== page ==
The audience started sniffling well before the end of the first video, a Thai life-insurance commercial titled “Silence of Love,” which revolves around a teenage girl and her deaf father. By the ad’s conclusion, the sniffling had given way to open weeping. Over the next 40 minutes, as a series of ever sadder selections played—animated shorts, movie clips, YouTube memorials for pet cats—the sobs only grew louder.
It was a Saturday night in February, and the people crammed into a small conference room at a mental-health center in northern Tokyo had come for an evening of communal rui-katsu, or “tear seeking.” Hidefumi Yoshida, who was leading the free event, explained that crying clears the mind and reduces stress. “Whether you’ve had a tough time at work, or trouble with a diet, or relationship problems, crying can help you reset,” he told the 20 men and women around me, who ranged from college students to middle-aged office workers.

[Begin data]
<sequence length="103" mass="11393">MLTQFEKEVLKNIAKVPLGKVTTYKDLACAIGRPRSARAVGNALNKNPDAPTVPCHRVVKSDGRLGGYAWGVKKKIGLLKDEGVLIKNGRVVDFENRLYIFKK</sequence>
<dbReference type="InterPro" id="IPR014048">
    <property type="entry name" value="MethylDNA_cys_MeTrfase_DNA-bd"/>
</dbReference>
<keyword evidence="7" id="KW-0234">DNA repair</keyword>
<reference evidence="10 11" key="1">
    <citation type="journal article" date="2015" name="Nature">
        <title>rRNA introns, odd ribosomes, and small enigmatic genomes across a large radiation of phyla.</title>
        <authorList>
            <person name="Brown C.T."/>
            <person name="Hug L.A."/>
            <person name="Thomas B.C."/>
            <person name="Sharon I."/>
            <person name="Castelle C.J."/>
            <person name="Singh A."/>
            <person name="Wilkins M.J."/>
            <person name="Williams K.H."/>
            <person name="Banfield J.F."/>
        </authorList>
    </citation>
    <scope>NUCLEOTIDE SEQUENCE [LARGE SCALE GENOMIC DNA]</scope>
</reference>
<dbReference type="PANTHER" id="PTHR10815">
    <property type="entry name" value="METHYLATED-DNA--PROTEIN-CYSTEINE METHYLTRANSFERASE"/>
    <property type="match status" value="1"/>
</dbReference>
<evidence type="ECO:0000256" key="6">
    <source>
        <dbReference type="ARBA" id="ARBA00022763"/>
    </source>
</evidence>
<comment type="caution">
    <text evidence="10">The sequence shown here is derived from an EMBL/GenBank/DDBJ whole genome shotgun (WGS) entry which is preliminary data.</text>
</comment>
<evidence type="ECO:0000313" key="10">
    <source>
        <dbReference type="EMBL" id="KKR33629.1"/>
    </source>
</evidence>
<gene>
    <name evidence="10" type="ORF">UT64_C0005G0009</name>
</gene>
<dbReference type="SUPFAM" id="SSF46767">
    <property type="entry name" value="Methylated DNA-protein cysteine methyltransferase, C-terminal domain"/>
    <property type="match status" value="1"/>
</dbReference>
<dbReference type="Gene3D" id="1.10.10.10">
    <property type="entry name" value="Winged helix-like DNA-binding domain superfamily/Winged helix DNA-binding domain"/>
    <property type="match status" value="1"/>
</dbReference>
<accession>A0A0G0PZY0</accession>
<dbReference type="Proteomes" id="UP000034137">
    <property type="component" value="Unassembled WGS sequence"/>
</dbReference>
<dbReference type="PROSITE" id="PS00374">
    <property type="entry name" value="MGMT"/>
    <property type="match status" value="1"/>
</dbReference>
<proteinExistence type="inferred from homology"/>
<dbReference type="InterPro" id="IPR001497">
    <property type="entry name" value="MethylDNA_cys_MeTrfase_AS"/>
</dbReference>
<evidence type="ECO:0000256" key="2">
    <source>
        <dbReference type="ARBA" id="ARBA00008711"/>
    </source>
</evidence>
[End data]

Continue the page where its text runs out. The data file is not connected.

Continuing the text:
The first such crying event in Tokyo was organized in 2013 by Hiroki Terai, a former salesman who had previously launched a successful business conducting cathartic (though unofficial) divorce ceremonies. After watching his clients shed tears and then leave on better terms, he got the idea to start hosting rui-katsu events. “I realized that people cannot cry unless they make a conscious effort,” he told the newspaper The Asahi Shimbun.